Full disclosure: I help run this blog, so I can poke fun at it. We decided to keep this legacy blog article live because it gets a lot of (worthless) traffic.

Or telecommunications companies talking about digital marketing. Or business tech blogs doing “Taco Bell vs. Del Taco” articles. (This one used to be on business.org until we took it down.)

The crazy thing is, writing consistently is better than not writing at all, so this 2009 strategy of writing about random stuff still kind of works at getting some organic traffic.

This is the “throw spaghetti at the wall and see what sticks” corporate blog strategy.

It doesn’t make you grow fast, and it doesn’t drive conversions.

Here’s what to do instead.

The Winning Blog Playbook

Here is your winning blog playbook. It works in every industry every time. 

Follow these steps:

  1. Do strategic keyword research
  2. Write blog articles optimized for keywords
  3. Rewrite/revamp old content to keep it fresh

That’s it. Write meaty, in-depth content around keywords with decent search volume and revamp old keyword-centric content.

Create a content calendar. Stick to it. And publish, publish, publish.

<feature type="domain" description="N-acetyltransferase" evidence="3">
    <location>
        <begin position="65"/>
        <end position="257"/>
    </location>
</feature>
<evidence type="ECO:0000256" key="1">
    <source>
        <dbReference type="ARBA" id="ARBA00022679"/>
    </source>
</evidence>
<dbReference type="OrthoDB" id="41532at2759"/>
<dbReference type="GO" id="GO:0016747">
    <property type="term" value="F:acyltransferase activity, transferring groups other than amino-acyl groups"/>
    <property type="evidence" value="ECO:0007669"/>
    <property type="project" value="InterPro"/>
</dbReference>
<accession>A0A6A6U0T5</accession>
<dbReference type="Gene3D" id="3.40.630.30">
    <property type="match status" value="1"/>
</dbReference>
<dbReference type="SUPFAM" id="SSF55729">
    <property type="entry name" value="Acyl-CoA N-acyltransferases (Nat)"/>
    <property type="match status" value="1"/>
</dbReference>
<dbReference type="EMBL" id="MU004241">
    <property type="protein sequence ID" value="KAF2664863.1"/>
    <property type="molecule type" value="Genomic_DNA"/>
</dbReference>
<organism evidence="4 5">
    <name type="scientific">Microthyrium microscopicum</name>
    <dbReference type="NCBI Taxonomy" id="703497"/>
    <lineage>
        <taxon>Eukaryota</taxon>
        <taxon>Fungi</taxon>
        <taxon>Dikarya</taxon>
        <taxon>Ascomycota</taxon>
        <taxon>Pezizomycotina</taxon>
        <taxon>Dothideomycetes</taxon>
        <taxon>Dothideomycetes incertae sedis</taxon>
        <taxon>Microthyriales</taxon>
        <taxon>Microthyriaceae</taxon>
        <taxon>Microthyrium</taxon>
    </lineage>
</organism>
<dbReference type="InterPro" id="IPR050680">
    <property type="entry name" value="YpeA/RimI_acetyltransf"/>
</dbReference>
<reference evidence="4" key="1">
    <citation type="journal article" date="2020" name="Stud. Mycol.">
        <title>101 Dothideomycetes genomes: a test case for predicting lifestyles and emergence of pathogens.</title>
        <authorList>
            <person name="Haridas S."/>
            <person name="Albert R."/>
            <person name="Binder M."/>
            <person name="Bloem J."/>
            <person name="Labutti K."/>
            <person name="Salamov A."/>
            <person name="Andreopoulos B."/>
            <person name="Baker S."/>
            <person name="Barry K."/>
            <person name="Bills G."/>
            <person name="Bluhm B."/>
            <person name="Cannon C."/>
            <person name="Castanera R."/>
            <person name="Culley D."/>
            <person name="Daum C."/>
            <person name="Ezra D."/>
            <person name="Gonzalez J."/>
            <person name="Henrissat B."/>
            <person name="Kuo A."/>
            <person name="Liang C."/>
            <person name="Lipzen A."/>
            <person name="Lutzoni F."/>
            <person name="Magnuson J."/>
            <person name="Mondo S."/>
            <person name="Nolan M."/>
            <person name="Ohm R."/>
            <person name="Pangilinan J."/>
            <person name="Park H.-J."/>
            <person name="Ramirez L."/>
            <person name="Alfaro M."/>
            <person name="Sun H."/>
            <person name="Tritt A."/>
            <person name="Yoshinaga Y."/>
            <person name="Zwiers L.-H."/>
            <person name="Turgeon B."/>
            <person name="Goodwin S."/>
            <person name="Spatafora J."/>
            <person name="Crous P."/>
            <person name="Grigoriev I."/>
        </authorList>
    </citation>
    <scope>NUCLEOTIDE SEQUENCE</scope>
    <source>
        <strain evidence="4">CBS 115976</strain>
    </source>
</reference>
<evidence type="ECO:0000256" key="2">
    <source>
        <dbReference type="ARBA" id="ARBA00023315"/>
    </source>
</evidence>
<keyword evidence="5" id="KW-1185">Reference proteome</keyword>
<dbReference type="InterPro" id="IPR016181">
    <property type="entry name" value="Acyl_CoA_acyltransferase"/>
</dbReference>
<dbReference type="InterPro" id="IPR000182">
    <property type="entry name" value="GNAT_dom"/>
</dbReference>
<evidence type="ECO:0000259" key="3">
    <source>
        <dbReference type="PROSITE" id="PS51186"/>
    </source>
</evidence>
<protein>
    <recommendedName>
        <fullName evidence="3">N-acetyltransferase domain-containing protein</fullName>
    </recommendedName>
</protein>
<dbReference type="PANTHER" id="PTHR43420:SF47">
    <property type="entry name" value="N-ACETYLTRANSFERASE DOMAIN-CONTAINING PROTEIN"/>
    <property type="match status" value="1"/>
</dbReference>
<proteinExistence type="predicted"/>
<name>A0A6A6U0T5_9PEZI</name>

There’s a lot that goes into keyword research, but at a high level, the point is to rank articles for keywords that have some search volume. 

For example, you might see that the keyword “how to raise credit score by 200 points” gets 500 searches per month, and it’s keyword difficulty score is extremely low – only 5/100.

(“How to” posts make for excellent blog content by the way.)

Then you would simply write an optimized article around this keyword and BAM – you find yourself ranking for that keyword within a week and getting some decent traffic from that new page. 

The goal is to find dozens, or even hundreds, of keywords related to your products and services, and then write a separate article around each keyword. 

Then you’ll have hundreds of pages bringing your site traffic and leads all day. 

Can I Go Both Wide and Deep?

Thank you so much for asking. 

The short answer is that YES, you can and should go both wide and deep with your SEO campaign.

But most companies won’t do that.

Why not, Garit?

Again, thanks for asking. You’re super smart.

The reason that most companies won’t invest aggressively in both backlink acquisition and SEO content is because they’re hesitant to commit.

“What if it doesn’t work?” they ask.